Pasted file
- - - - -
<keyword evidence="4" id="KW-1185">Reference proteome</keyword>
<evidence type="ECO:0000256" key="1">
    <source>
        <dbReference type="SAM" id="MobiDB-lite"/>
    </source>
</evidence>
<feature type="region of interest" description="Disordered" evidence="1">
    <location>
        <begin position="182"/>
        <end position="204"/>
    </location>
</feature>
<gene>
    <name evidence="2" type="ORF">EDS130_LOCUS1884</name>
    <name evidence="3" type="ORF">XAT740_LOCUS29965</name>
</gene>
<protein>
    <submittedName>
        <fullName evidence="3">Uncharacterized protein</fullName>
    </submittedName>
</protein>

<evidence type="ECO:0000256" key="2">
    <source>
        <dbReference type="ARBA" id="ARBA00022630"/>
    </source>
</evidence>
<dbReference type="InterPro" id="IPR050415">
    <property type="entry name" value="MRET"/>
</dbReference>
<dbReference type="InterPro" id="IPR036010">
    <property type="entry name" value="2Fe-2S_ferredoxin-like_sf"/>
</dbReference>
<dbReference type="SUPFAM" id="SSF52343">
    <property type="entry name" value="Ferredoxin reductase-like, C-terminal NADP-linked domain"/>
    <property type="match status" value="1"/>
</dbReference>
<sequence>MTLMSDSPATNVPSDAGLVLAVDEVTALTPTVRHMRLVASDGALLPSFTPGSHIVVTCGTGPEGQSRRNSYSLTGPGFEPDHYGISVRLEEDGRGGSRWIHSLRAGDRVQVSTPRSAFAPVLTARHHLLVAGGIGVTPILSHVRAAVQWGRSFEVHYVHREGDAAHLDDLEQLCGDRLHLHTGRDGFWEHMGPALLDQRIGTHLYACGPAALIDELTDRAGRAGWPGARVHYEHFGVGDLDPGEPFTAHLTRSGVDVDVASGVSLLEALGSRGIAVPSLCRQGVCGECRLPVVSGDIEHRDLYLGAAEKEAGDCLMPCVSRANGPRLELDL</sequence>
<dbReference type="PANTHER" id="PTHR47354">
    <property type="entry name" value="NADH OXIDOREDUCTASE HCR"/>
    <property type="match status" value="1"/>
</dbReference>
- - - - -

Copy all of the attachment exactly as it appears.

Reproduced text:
<keyword evidence="4" id="KW-1185">Reference proteome</keyword>
<evidence type="ECO:0000256" key="1">
    <source>
        <dbReference type="SAM" id="MobiDB-lite"/>
    </source>
</evidence>
<feature type="region of interest" description="Disordered" evidence="1">
    <location>
        <begin position="182"/>
        <end position="204"/>
    </location>
</feature>
<gene>
    <name evidence="2" type="ORF">EDS130_LOCUS1884</name>
    <name evidence="3" type="ORF">XAT740_LOCUS29965</name>
</gene>
<protein>
    <submittedName>
        <fullName evidence="3">Uncharacterized protein</fullName>
    </submittedName>
</protein>

<evidence type="ECO:0000256" key="2">
    <source>
        <dbReference type="ARBA" id="ARBA00022630"/>
    </source>
</evidence>
<dbReference type="InterPro" id="IPR050415">
    <property type="entry name" value="MRET"/>
</dbReference>
<dbReference type="InterPro" id="IPR036010">
    <property type="entry name" value="2Fe-2S_ferredoxin-like_sf"/>
</dbReference>
<dbReference type="SUPFAM" id="SSF52343">
    <property type="entry name" value="Ferredoxin reductase-like, C-terminal NADP-linked domain"/>
    <property type="match status" value="1"/>
</dbReference>
<sequence>MTLMSDSPATNVPSDAGLVLAVDEVTALTPTVRHMRLVASDGALLPSFTPGSHIVVTCGTGPEGQSRRNSYSLTGPGFEPDHYGISVRLEEDGRGGSRWIHSLRAGDRVQVSTPRSAFAPVLTARHHLLVAGGIGVTPILSHVRAAVQWGRSFEVHYVHREGDAAHLDDLEQLCGDRLHLHTGRDGFWEHMGPALLDQRIGTHLYACGPAALIDELTDRAGRAGWPGARVHYEHFGVGDLDPGEPFTAHLTRSGVDVDVASGVSLLEALGSRGIAVPSLCRQGVCGECRLPVVSGDIEHRDLYLGAAEKEAGDCLMPCVSRANGPRLELDL</sequence>
<dbReference type="PANTHER" id="PTHR47354">
    <property type="entry name" value="NADH OXIDOREDUCTASE HCR"/>
    <property type="match status" value="1"/>
</dbReference>